Democrats Wanted $250 Million to Protect States' Voting Systems, but Republicans Rejected It

With Russian efforts to subvert the midterm elections already underway, a measure that would have provided an additional $250 million for states to bolster their voting systems and protect against election hacking was rejected Wednesday by Senate Republicans.

The amendment by Democratic Senator Patrick Leahy of Vermont was defeated after failing to clear the required 60-vote threshold.

"The integrity of our elections, which are the foundation of our democracy, should not be a partisan issue," Leahy said in a statement following the vote. "It is unfortunate that the Senate has followed the same path as House Republicans in blocking the funding our states need to help upgrade their infrastructure and secure our elections."

Republicans reject Senator Patrick Leahy's election security measure
Senate Appropriations Subcommittee on State, Foreign Operations and Related Programs chairman Senator Lindsey Graham (R-SC) speaks during a hearing to review the Fiscal Year 2019 funding request and budget justification for the U.S. Department of State on Capitol Hill on June 27, in Washington, D.C. Pictured at left is the subcommittee's ranking member, Senator Patrick Leahy. Photo by Zach Gibson/Getty Images

All 47 Democrats voted in favor of the measure, as did the chamber's two independent senators. Republican Senator Bob Corker of Tennessee, who is not seeking re-election this November, was the measure's lone GOP supporter. Corker's communications director, Micah Johnson, pointed Newsweek to an earlier statement Corker made Wednesday to the Daily Beast when he told the outlet it was necessary for Congress to put aside additional money for states to protect its election systems.

"Even though states have not yet fully completed using the 2018 money, we still have the 2020 election coming up," Corker told the Daily Beast. "It just seemed to me to be the right vote. We're talking about $250 million, a very small amount of money."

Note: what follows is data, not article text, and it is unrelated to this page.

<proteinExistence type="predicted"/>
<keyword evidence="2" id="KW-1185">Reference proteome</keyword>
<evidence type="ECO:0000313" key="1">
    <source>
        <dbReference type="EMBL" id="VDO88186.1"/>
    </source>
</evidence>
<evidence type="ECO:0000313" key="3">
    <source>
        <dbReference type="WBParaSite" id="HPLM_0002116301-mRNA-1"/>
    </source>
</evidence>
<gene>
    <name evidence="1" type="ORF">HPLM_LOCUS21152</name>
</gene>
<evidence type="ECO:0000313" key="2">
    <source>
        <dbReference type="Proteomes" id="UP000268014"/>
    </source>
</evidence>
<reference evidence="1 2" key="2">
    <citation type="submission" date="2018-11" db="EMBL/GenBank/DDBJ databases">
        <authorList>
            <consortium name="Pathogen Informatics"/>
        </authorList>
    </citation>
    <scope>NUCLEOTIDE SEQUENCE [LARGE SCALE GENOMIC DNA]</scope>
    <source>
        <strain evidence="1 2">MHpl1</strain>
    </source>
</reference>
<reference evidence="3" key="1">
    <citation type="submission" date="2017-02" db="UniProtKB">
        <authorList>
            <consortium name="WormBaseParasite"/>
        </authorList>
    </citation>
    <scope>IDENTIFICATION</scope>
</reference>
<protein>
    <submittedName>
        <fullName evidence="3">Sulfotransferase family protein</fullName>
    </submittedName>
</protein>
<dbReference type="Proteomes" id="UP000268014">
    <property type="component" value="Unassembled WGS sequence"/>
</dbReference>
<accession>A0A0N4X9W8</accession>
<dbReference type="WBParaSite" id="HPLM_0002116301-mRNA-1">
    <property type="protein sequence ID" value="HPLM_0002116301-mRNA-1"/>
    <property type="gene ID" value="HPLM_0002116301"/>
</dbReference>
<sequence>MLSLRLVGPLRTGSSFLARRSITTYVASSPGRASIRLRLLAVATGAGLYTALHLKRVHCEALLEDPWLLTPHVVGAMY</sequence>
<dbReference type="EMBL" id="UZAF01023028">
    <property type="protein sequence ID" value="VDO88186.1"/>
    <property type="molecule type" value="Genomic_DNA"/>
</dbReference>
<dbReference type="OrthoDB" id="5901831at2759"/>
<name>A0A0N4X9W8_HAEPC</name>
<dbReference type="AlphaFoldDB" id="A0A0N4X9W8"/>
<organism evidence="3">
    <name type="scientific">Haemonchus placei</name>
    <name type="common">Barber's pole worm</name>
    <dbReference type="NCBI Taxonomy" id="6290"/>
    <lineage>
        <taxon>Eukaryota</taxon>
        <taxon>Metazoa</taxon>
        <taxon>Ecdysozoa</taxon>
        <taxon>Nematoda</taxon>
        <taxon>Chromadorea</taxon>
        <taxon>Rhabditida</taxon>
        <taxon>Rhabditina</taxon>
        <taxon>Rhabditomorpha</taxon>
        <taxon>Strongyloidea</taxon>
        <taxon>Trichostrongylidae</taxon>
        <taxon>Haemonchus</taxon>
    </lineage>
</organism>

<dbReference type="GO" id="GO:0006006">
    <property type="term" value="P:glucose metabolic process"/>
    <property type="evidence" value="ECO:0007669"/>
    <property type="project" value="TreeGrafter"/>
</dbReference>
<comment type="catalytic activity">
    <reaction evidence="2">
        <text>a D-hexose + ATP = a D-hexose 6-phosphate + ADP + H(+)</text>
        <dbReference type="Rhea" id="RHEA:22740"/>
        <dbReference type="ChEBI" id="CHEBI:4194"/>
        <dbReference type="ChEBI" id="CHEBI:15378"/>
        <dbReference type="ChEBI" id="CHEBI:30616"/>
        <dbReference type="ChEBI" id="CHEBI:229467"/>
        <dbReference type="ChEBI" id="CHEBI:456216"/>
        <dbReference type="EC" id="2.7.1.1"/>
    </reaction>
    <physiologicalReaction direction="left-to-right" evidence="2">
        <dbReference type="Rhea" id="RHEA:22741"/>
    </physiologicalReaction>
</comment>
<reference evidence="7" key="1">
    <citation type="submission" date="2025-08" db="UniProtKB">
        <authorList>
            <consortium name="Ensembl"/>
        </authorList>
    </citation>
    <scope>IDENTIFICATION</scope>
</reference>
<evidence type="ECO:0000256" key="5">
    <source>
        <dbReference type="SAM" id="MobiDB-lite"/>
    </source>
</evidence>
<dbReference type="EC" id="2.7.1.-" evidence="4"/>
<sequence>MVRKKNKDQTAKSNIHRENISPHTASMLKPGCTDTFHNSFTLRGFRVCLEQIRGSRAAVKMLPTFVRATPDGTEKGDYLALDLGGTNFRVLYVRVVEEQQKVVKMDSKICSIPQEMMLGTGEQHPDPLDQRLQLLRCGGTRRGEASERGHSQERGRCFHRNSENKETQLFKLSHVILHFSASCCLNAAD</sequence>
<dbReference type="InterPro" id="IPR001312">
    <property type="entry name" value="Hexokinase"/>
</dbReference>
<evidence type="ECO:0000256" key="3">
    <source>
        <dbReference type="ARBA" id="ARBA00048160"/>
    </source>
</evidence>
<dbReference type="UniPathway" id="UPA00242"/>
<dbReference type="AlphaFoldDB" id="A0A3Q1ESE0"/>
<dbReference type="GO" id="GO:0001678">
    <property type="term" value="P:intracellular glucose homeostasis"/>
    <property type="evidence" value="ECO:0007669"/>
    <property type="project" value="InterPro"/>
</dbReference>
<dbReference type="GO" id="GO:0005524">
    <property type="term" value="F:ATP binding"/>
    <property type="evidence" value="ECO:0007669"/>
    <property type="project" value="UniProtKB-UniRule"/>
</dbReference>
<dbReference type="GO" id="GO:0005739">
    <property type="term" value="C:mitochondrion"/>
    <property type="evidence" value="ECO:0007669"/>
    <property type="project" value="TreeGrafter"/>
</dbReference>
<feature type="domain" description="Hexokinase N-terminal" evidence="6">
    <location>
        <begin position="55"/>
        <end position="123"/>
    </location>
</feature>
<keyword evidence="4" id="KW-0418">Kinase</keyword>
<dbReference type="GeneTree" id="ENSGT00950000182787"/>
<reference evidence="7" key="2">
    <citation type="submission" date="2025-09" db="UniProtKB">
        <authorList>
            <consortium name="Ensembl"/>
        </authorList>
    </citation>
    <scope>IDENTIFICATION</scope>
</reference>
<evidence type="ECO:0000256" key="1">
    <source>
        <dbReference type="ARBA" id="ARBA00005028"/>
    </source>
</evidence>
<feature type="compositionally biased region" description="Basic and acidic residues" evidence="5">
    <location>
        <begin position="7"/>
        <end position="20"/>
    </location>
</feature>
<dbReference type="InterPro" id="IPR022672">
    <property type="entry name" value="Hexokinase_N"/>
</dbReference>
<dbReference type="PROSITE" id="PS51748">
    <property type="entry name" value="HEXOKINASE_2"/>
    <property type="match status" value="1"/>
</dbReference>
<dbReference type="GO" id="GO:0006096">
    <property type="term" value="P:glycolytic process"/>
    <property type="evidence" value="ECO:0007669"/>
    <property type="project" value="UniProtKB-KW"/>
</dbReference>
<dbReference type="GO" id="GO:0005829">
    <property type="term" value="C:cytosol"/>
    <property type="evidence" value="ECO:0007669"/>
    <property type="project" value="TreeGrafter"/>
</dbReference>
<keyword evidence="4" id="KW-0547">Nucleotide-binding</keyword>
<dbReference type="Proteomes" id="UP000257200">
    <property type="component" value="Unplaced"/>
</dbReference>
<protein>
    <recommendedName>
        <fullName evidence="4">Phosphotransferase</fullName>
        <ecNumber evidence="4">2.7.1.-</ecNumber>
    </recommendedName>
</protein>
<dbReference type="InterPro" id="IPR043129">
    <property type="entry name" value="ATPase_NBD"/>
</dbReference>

Just last week, 21 state attorneys general urged Congress in a letter to provide more funding for states to meet election security needs, saying, "More funding is essential to adequately equip states with the financial resources we need to safeguard our democracy and protect the data of voting members in our states."

The amendment, part of an appropriations budget, would have given an extra $250 million in grants for improving cybersecurity and replacing outdated equipment. Earlier in July, House Republicans approved a spending bill that excluded new funding for election security, something that led Democrats on the House floor to begin chanting "USA! USA!" in opposition.

House Democrats erupted into chants of "USA" as Rep. Steny Hoyer called on lawmakers to "rise above pandering to party and Putin."

— CBS News (@CBSNews) July 19, 2018

With no clear strategy outlined by the Trump administration to protect future elections, Congress has tried, in some instances, to take matters into its own hands. In March, Congress approved $380 million in a spending package to go toward state grants for election security.

The president has repeatedly wavered on his stance regarding Russian interference in the 2016 election. At times, he appeared to accept the intelligence community's 2017 report, which concluded the Russian government, under direct order from Russian President Vladimir Putin, ordered cyberattacks on the election in order to help Trump defeat Hillary Clinton. At other times, he's refused to acknowledge the hacking came from Russia, including while standing next to Putin at their Helsinki summit last month.

Department of Homeland Security Secretary Kirstjen Nielsen unveiled the National Risk Management Center Tuesday, an agency that will allow federal officials from varying agencies to work together on protecting institutions against future cyberattacks.

DHS Sec. Kirstjen Nielsen says the U.S. is "in a crisis mode" on cybersecurity.

"Our digital enemies are taking advantage of all of us. They are exploiting our open society to steal, to manipulate, to intimidate, to coerce, to disrupt and to undermine."

— ABC News Politics (@ABCPolitics) August 1, 2018

Despite this, the White House has only held two meetings on election security during Trump's time in office, according to the Associated Press. One of those two meetings was last week, and it reportedly lasted only 30 minutes.